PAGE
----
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House Training

Potty Training Your Puppy Using a Clicker

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Clicker training has become its own phenomenon in recent times.  It is simply an effective positive reinforcement training method.  Included in its repertoire is potty training your puppy using a clicker.  I dare say that the vast majority of puppies have been and will continue to be potty trained without using a clicker.  But, for fans of clicker training, there is no reason not to begin as a puppy with potty training.  In this clickertraining.com article on house training your puppy, note that there are many activities suggested beyond simply clicking and positive reinforcement at the time of elimination.  Study it well and potty training your puppy using a clicker can be your success story.

Behavioral health

A dog’s prior learning history is important, too. A dog’s elimination behaviors are a product of the environment in which he has been raised, and are affected by his learning history.

Pet shop puppies and other dogs obtained from mass breeding operations are often very difficult to potty train. Most of these dogs spent their critical periods of development living in their own feces, as well as those of their cage mates. Living in their own filth has been imprinted on them. It takes patience and persistence to teach these dogs more appropriate elimination behaviors.

Some elimination problems may be symptoms of other behavioral issues. Dogs with separation anxiety may exhibit destructive behavior toward themselves or property, or bark or howl incessantly from the time an owner leaves until she returns. These dogs may also exhibit inappropriate elimination patterns (often very loose stools). On the other hand, destructive behaviors or excessive vocalizations may be a reflection of boredom. In this way, a dog may be indicating that he requires more mental and physical stimulation. If you suspect that your dog exhibits signs of separation anxiety, the best course of action is to seek assistance from a qualified trainer or behaviorist.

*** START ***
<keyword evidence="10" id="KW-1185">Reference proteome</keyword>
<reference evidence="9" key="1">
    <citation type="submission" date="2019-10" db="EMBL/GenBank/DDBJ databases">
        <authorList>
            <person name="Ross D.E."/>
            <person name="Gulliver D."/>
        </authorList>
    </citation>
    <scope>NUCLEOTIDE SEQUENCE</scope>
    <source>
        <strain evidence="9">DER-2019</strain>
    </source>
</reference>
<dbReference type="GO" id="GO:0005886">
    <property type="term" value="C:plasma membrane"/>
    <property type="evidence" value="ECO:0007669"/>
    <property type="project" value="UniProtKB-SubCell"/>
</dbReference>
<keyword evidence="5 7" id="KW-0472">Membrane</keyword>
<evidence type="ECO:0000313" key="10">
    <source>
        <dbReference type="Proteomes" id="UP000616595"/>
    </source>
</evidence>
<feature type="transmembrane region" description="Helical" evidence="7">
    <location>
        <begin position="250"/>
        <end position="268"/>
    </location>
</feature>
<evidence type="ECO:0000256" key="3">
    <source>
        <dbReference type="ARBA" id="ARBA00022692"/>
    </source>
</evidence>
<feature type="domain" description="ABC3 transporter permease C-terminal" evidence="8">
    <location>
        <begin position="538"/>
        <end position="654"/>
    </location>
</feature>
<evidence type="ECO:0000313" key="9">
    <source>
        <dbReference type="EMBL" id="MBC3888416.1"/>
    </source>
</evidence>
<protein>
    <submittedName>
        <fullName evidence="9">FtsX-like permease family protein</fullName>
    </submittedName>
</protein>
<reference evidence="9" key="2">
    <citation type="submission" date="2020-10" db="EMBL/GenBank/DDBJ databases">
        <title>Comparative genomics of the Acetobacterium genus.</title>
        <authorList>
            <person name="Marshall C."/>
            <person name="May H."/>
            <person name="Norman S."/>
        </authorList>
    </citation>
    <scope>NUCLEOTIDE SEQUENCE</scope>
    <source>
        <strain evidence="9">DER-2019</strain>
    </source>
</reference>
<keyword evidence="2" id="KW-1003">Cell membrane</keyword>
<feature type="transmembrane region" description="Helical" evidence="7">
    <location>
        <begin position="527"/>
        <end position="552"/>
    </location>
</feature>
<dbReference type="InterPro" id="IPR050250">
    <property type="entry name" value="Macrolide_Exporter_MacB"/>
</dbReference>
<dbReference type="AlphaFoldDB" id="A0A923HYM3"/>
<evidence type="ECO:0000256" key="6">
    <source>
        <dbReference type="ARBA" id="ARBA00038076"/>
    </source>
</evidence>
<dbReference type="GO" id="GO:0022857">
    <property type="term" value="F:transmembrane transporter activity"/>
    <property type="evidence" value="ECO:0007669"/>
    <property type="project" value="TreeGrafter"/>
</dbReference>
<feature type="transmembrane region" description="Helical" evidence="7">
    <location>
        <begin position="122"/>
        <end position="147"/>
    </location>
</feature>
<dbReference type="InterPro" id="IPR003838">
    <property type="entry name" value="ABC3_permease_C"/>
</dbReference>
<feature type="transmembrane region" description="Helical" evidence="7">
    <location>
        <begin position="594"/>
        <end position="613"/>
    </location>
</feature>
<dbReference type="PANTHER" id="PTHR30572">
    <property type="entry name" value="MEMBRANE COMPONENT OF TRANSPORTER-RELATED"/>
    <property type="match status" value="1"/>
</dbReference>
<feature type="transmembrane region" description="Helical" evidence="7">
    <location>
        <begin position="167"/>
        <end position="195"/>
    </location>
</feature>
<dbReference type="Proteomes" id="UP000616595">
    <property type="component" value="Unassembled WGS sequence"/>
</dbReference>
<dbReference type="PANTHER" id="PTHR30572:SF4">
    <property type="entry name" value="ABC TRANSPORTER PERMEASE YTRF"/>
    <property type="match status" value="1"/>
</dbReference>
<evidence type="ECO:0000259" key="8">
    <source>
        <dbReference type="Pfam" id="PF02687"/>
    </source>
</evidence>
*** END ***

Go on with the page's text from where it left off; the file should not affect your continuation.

Submissive urination and excitement urination are elimination behaviors that are directly related to a dog’s feelings about environmental stimuli. In both cases, the behavior that needs to be modified is the human’s. Tone down greetings to your dog or puppy. Do not scold or reprimand for the unacceptable behavior, as it can exacerbate the existing problem behavior. Just clean up, and continue to reward the dog for calm behavior.

Your behavior matters too, and may need to change. Don’t punish your dog after the fact. If you find an accident in the house, simply clean it up. If you did not catch your dog in the act, he is not going to associate your punishment with the behavior. Remind yourself to manage the situation more effectively in the future, and move on! Think of “accidents” as “mistakes,” because that is what they are. A mistake on the dog’s part, and a mistake on your part for not sanitizing appropriately, managing the situation, or providing enough opportunities for elimination.


A thorough cleaning of all interior surfaces where the dog has eliminated previously is necessary before re-training can begin. Be sure to use an enzymatic cleaner made specifically for the elimination of pet feces/urine. There are many appropriate products on the market; in our classroom we like to use Nature’s Miracle. (I’m tempted to buy stock in the company, as we go through gallons of the stuff!).